Campus News in Brief

HCII student named to MIT list of young innovators

Massachusetts Institute of Technology’s Technology Review has named human-computer interaction Ph.D. student Chris Harrison to its TR35 list of this year’s top 35 innovators under 35.

Harrison’s work involves finding new ways for people to control computers. His work looks at methods of control outside the traditional mouse and keyboard.

“Chris has a vision of how interfaces to computing power need to change as our computing environment changes, and the technical skills for making his ideas work in the real world,” said Human-Computer Interaction Institute Director Justine Cassell in a university press release. “I can’t think of a better addition to the TR35 pantheon.”

During his time at Carnegie Mellon, Harrison has worked on and engineered many projects in his area of interest, including Minput, which turns mobile devices into computer mice, and OmniTouch, a system that turns almost any surface into a touchscreen.

Harrison was also the recipient of a Google Ph.D. fellowship earlier this year, and, together with human-computer interaction Ph.D. student Robert Xiao, received the Qualcomm Innovation Fellowship on behalf of Carnegie Mellon University.

CMU Philharmonic to play original suite for centennial

The Carnegie Mellon Philharmonic will debut an original work on Sept. 16. The work, Centennial Suite, was jointly written by music composition professors Leonardo Balada, Nancy Galbraith, Marilyn Taft Thomas, and Reza Vali in honor of the School of Music’s 100th anniversary.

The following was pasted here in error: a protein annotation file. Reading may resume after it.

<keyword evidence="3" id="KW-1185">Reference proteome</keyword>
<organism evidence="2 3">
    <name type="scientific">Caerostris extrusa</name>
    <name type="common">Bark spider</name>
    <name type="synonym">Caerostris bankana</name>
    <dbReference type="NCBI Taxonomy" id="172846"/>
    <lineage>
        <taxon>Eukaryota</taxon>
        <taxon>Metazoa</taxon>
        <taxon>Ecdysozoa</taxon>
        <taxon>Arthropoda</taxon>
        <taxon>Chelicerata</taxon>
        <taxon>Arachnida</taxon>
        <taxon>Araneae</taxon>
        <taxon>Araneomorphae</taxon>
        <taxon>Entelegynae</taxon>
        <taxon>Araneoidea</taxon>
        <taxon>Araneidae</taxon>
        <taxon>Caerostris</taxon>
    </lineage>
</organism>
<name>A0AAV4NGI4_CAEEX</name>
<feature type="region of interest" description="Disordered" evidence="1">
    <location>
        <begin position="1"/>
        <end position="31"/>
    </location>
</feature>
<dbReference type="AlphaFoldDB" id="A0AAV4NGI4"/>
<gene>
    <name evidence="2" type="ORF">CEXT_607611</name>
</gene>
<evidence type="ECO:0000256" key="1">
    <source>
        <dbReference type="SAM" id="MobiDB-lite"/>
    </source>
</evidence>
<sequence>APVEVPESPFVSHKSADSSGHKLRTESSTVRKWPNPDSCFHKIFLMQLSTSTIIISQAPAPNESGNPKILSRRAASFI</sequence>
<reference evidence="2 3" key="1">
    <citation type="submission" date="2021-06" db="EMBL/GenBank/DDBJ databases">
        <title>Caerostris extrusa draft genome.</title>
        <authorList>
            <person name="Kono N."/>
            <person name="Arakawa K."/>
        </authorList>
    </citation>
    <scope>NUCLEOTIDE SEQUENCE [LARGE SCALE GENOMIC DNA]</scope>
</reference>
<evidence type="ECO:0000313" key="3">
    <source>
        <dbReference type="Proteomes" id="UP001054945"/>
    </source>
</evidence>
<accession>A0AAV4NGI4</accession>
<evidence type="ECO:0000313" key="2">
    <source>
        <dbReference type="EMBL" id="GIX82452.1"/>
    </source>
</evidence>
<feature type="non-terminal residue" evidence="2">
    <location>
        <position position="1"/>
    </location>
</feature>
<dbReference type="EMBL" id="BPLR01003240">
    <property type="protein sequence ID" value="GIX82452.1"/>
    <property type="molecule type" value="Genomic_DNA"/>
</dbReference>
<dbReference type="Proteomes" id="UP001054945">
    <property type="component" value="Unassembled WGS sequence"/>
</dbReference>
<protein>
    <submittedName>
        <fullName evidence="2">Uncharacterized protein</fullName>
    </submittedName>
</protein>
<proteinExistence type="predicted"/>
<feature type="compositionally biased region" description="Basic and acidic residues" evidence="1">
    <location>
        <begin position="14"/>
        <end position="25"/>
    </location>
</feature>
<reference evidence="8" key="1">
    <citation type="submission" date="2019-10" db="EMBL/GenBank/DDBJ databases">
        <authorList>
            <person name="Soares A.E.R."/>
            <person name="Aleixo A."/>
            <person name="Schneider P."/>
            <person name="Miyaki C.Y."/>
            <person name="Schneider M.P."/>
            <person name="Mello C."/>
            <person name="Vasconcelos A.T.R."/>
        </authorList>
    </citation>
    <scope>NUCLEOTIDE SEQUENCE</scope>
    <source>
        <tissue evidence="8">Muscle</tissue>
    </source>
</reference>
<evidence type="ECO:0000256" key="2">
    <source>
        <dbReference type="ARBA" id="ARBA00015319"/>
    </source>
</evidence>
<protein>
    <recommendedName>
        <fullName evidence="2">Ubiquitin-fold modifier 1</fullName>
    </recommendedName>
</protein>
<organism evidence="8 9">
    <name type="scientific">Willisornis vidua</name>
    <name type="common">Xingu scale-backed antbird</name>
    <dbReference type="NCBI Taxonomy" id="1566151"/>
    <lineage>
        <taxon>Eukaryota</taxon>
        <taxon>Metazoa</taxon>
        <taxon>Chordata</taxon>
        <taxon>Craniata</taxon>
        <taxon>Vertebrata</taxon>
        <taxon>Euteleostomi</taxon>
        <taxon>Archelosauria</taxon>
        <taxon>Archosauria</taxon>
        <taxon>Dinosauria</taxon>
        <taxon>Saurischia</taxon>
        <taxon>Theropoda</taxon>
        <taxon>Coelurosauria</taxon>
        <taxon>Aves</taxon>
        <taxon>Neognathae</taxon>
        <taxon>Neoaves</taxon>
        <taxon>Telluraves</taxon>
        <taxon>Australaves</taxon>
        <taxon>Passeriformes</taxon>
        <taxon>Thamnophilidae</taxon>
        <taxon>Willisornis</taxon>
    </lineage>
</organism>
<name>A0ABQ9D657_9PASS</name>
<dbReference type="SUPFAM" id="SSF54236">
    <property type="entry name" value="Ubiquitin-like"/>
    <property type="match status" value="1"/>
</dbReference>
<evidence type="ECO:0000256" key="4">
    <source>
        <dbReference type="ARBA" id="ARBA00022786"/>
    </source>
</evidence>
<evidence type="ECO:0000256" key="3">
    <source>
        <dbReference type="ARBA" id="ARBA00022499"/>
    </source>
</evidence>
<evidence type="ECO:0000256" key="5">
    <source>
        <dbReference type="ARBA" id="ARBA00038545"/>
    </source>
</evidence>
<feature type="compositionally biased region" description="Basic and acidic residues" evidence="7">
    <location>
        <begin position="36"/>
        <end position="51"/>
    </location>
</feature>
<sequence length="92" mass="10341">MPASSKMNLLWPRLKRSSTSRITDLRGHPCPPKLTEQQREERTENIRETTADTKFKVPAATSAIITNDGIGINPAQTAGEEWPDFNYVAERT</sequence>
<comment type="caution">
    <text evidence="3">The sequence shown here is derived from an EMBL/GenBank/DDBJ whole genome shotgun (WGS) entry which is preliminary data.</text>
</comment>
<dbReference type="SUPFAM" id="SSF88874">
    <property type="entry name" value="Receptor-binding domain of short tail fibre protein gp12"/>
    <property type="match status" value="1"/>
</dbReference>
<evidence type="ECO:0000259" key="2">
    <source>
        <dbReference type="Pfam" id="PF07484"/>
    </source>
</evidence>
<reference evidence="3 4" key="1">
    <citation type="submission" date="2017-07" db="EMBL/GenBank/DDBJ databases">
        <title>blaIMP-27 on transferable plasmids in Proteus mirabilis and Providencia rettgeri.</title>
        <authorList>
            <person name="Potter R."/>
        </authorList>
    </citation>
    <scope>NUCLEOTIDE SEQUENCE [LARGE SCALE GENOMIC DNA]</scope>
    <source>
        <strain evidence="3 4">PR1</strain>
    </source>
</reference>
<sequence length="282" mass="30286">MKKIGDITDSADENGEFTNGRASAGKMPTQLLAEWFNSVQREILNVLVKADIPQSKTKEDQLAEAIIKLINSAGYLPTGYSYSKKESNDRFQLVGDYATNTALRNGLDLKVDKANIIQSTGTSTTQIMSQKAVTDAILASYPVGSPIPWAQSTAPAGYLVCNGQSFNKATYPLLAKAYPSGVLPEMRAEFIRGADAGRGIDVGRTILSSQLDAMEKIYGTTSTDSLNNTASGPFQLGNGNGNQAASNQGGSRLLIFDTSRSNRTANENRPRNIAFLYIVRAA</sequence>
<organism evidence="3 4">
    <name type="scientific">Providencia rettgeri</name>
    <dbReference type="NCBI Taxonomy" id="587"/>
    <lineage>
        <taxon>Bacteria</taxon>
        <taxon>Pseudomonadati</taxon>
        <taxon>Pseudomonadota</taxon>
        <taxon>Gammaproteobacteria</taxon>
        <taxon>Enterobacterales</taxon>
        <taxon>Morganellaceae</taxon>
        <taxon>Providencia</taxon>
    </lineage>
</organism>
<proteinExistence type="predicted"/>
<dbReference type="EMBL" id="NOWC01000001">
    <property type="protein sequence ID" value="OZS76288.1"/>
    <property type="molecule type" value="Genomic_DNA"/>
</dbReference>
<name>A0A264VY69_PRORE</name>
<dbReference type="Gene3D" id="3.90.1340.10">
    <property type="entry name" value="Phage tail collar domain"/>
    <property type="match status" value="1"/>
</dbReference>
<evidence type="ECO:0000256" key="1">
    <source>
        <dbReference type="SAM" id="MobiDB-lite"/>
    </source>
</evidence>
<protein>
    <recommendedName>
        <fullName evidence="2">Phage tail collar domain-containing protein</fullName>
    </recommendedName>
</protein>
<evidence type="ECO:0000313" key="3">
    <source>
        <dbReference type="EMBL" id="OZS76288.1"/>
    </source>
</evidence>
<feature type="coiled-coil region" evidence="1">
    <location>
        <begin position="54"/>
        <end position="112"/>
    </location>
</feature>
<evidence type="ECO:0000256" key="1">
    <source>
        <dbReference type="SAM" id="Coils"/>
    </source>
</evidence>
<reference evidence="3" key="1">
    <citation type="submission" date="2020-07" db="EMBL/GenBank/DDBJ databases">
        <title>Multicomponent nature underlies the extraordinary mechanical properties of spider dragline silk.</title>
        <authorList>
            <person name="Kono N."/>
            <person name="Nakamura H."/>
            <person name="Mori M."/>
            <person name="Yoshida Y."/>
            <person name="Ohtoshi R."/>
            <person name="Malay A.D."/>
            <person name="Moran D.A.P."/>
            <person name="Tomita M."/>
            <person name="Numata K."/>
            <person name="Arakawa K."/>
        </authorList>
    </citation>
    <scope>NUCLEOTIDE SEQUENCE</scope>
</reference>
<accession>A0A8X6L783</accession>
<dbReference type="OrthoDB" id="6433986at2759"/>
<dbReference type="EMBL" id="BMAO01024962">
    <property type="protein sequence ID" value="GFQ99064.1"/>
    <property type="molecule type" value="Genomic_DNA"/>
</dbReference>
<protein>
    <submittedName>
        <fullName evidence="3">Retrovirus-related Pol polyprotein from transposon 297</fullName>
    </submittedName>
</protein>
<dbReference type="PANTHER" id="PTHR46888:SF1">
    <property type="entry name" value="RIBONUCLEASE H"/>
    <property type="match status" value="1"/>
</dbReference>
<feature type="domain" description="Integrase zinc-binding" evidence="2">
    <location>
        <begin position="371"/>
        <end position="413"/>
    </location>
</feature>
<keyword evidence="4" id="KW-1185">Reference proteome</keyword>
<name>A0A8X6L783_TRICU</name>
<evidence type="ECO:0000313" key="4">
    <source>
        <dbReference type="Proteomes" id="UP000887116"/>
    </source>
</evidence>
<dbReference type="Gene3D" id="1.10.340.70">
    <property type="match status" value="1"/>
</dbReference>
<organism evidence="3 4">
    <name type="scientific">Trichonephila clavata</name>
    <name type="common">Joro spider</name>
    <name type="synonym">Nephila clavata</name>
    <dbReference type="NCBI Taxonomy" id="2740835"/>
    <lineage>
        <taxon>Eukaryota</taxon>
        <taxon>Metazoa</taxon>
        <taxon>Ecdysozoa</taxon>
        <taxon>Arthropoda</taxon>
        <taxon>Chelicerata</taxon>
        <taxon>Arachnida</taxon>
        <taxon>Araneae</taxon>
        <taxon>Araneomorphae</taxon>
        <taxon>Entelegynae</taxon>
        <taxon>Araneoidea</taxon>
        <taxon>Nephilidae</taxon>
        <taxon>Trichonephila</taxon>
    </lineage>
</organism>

“On the occasion of its centennial it’s certainly appropriate to look back over the rich history of the CMU School of Music, but so is a look forward,” said Denis Colwell, head of the School of Music, in a university press release. “I thought one way of celebrating where we have arrived and, more important, where we are going, is to cause new music to be created.”

Each movement of the suite was written by a different professor. The first, “Celebration,” was composed by Thomas; the second, “Memories No. 1, Barcelona 1938,” was composed by Balada; the third, “Euphonic Blues,” was composed by Galbraith; and the final movement, “The Darkness of Fury,” was composed by Vali.

The concert will be held at 7:30 p.m. in Carnegie Music Hall. General admission tickets for the concert are $5.